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The optimism, the sense of hope for social reform that followed the end of the Second World War is very hard to realize in these dedicatedly cynical and simple-minded times. The progressive forces of the West had joined those of the East and destroyed the fascist axis. Kruschev had not yet lifted the iron curtain to reveal its hidden horrors; its virtues had not yet been forgotten. The eagerness of returning veterans going to University – which few could have done in the Depression – was infectious, especially for those of us too young to have been to war. The excitement of creating the welfare state, providing for the first time a network of support below which most were not allowed to fall, is hard now to imagine. We had reason to believe that with good sense and good will, misery might be managed, even overcome; we believed this with a passion.

A pivotal experience of my childhood was the break up of our family when I was six. I was outraged and felt a victim of events entirely outside my control. Puzzling about why this hap-pened, identification with victimhood and how to gain authority for ones life led me to the study of philosophy at the University of British Columbia in the belief that if one could discover the truth, it would set one free. But after four years attending every course in the department, I dis-covered from my principal teacher, Alexander Maslow that there is no ‘truth’ except about propositions. Reality is infinitely manifold.

Along with a wish to know, I was early on absorbed by a passion for music, which led in turn to a fascination with film, film classics and the world of art. I became committed to the view that if one could capture life accurately and look at questions closely, answers and solutions would surely follow. I had not yet learned, as Austin Lee put it in Who’s in Charge? that one had also ‘to experience the experience’ and work it through with those who shared it. Idealism did not seem naïve and, in truth, for me it still doesn’t.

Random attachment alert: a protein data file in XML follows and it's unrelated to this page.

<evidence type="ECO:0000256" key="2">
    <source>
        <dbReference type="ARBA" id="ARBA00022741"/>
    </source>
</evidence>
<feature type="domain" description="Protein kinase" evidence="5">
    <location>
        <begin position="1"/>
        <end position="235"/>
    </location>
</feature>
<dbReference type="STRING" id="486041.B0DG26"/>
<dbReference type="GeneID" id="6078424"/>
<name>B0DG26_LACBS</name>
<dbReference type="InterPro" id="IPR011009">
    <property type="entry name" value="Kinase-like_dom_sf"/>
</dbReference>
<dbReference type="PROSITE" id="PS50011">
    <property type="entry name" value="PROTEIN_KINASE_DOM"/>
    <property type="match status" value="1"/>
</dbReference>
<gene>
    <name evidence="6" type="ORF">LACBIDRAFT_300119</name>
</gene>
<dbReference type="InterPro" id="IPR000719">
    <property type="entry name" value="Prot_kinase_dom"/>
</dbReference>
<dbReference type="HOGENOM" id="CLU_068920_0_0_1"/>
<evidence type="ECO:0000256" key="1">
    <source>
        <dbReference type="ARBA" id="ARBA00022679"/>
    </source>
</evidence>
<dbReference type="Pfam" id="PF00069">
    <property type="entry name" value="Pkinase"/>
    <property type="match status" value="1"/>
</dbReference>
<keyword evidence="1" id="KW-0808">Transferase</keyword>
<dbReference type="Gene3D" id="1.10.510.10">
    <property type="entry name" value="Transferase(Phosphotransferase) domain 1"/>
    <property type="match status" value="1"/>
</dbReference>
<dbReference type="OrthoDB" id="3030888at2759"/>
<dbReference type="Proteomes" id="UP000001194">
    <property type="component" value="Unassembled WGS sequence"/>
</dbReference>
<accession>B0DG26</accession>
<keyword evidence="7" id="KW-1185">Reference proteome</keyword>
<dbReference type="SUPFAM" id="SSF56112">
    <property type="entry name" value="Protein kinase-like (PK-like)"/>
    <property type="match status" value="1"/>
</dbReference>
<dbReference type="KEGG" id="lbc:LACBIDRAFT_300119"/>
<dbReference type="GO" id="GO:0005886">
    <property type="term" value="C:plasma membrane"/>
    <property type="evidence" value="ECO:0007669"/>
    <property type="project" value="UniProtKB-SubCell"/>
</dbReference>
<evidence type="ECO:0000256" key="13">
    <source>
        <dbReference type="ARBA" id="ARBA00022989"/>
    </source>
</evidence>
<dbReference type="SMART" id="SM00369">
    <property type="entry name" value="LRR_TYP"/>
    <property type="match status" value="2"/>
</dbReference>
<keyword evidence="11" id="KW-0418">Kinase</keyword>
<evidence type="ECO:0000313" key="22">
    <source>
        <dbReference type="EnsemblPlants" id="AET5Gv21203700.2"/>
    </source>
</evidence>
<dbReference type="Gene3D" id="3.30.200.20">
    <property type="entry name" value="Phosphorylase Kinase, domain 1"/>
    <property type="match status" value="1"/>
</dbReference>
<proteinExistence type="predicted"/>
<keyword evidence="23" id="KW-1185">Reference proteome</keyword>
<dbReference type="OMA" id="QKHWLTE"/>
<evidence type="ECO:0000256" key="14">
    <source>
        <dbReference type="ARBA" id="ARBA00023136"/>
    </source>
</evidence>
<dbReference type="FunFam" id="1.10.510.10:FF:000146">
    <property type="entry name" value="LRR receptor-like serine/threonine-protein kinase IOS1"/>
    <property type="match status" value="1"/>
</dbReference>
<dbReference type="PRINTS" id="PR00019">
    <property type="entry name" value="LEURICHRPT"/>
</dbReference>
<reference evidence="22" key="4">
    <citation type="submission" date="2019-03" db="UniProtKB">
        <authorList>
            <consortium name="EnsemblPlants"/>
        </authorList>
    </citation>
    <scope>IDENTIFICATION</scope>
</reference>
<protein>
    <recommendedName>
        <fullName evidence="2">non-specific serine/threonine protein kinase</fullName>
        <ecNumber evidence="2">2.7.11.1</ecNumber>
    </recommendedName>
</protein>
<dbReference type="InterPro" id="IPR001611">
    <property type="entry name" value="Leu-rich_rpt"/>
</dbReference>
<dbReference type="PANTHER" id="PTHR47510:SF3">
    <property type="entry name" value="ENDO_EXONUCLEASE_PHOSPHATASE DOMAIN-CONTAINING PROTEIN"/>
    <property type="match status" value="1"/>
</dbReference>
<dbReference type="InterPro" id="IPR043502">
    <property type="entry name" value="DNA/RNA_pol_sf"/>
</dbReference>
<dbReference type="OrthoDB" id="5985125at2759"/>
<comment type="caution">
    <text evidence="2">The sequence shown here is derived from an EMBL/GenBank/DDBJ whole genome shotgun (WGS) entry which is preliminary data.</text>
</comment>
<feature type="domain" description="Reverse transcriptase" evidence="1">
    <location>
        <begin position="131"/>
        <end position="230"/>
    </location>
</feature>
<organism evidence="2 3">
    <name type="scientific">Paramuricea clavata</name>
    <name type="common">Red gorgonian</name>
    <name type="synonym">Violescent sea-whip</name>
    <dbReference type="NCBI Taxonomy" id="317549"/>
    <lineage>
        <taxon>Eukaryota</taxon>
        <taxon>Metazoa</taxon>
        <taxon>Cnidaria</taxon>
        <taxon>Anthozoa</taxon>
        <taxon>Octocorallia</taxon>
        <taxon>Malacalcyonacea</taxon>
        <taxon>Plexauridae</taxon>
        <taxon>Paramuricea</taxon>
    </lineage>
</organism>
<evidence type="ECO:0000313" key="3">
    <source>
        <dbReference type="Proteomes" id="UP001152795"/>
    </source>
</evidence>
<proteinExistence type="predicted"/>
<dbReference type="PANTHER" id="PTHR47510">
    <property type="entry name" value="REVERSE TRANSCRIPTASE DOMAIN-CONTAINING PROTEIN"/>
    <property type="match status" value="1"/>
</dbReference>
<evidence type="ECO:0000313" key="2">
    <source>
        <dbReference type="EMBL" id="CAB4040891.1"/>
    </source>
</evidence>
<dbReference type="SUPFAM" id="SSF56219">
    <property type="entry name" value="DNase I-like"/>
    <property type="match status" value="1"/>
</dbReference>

To better prepare myself, I took the advice of another wise professor, the poet Roy Daniels, and spent a year and a half touring Europe and visiting every one, two or three star art gallery and building in the Guide Bleu. It was an education that stood me in good stead for the rest of my life and stimulated a lifelong passion for travel and further exploration. But by the end of the tour – it was June, 1954 – I still hadn’t the foggiest idea how I would make a living. In Copenha-gen I got a note from my best friend, Stan Fox, who said that television had just opened up in Vancouver and he’d got a job at the CBC and ‘so could any damn fool – even you’ – so I should hurry on back home and I did.

What luck; I, too, got a job and film and television have paid me ever since to pursue the unfathomable complexities of feeling and fact. It has been an extraordinarily wide-ranging and re-warding experience and I began by trying to unravel the puzzle that first engaged me: it was said that my father’s drinking undid our family. No happenstance, then, that Skidrow was my first choice as a film.


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